[OPE-L:422] Re: Method

Duncan K Foley (dkf2@columbia.edu)
Sun, 5 Nov 1995 00:33:32 -0800

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On Sat, 4 Nov 1995 glevy@acnet.pratt.edu wrote:

> Duncan wrote [OPE-L: 406]:
> > No method guarantees scientifically interesting results.
> Please explain.

Well, you have to have a substantive idea that explains the phenomenon in
question. I guess I really think that it is almost impossible to separate
discussions of method and of substantive scientific hypotheses except at
the most general level. Each scientific insight suggests its own method,
its own paradigmatic problems, and its own mode of explanation. A good
theory generates an interesting method, rather than the other way around.

> > Marx ... tried a number of different strategies. I think the one he
> >settled on in the first volume of Capital was aimed at emphasizing the
> >continuity between his thought and Smith and Ricardo's. It might have
> >been more Marxist for him to start with historical materialism.
> It is too easy to misinterpret the meaning of short e-mail messages, so
> I'm going to have to ask Duncan to explain more about the above.
> 1) Marx intended Capital to be a "Critique of Political Economy." This,
> by itself, suggests that he viewed his theory as a radical departure,
> rather than a "continuity", from classical political economy. You would
> agree, correct?

As you say, e-mail lends itself to misunderstanding. But I'm
uncomfortable with the phrase "radical departure". It seems to me that
Marx was concerned to "critique" in the sense of "correct" Classical
political economy. I take him to be saying that Smith and Ricardo had
discovered important things about capitalist production, but that they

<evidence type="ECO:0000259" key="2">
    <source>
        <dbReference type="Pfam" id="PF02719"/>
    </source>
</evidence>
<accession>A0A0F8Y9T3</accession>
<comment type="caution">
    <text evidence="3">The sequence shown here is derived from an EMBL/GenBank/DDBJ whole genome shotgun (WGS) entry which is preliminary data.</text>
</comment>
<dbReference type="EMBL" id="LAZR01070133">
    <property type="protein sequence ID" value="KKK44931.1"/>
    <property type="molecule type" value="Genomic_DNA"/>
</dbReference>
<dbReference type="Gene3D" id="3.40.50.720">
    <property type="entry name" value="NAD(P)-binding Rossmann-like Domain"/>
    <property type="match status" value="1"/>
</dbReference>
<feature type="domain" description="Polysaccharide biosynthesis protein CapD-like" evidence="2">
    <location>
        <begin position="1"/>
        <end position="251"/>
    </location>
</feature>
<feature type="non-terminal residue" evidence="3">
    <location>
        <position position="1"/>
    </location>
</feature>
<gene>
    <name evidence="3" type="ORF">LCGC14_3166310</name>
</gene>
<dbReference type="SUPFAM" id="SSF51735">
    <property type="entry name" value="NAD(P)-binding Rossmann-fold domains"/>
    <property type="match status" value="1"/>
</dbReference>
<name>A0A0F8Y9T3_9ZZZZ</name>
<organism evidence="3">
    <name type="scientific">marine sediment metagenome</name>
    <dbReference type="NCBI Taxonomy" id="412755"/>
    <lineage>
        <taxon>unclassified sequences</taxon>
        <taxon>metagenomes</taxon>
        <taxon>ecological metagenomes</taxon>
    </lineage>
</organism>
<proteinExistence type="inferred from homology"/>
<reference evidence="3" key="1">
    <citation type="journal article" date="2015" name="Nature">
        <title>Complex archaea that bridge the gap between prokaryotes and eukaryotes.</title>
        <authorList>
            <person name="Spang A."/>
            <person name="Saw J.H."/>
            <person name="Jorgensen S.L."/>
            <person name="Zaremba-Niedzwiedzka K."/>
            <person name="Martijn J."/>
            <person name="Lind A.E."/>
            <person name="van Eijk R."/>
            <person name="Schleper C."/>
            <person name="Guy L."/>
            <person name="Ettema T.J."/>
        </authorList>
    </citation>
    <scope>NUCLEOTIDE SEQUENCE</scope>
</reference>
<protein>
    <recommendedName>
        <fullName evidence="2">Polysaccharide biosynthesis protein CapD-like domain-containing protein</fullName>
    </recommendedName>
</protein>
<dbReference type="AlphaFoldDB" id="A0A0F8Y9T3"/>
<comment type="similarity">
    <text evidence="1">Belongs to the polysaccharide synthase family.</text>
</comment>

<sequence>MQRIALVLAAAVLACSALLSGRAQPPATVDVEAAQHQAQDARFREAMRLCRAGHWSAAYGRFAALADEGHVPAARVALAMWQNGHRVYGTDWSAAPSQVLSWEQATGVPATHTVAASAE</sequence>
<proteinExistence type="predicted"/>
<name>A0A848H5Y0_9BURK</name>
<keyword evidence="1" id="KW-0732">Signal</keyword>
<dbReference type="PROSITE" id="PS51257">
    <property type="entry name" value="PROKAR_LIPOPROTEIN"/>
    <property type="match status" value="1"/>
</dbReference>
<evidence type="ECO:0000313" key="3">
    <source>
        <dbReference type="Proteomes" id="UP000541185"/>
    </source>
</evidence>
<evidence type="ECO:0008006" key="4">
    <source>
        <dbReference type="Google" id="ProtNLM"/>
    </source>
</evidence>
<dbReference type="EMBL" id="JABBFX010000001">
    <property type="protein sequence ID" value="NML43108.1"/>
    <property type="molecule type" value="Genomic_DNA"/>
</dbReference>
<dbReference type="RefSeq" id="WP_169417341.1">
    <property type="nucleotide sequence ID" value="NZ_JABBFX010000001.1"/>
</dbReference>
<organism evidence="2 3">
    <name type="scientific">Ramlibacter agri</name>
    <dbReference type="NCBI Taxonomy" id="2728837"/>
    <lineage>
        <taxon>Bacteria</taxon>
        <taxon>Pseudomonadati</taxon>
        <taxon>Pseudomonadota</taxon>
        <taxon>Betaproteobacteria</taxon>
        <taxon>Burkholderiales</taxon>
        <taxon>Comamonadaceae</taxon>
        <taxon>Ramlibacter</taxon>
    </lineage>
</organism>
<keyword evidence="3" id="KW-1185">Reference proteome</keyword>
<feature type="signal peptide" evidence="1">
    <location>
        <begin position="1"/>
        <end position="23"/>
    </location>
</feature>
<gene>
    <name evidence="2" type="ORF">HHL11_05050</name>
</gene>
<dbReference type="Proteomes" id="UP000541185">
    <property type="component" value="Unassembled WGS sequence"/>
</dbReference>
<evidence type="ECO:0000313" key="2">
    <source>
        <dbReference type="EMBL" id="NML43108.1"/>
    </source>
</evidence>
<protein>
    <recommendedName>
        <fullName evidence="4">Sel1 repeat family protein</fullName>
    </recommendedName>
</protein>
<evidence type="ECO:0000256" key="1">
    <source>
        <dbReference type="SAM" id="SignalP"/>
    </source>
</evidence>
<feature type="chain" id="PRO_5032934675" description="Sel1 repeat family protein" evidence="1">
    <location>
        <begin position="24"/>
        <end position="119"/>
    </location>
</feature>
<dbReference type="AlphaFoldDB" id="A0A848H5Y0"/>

did not understand the full (historical materialist) significance of what
they discovered. I also think Marx found much less to correct in Smith
(who shares Marx's understanding of the technical dynamism of capitalist
production, and on the whole has a much more materialist position on
issues like population, wages, and so on than Ricardo) than he finds in
Ricardo, who fascinated him, but seemed to him wrong about the long-run
tendency of capitalist production and the mechanisms determining the real

> 2) The method of Smith and Ricardo was *radically* different than Marx's
> method of investigation, correct? In particular, wouldn't you agree that
> Marx's systematic dialectical method re the ordering and
> inter-relationship of categories (influenced by Hegel) is a very
> different method of enquiry from either classical political economy or
> contemporary (e.g. marginalist, surplus approach, Post-Keynesian, etc.)
> economic thought?

I think all successful scientific theory-building is dialectical (even
neoclassical economics!) and the main advantage Marx had was that his
Hegelian education made him more conscious of the dialectical processes
in his own thought. Don't sell Smith short dialectically, however. Hegel
developed a lot of his ideas in trying to come to terms with the Scottish
enlightenment writers, including Hume and Smith.

I think there are basic differences, but at the level (see above) of the
substantive theories.


> > In OPE-L Solidarity,
> Jerry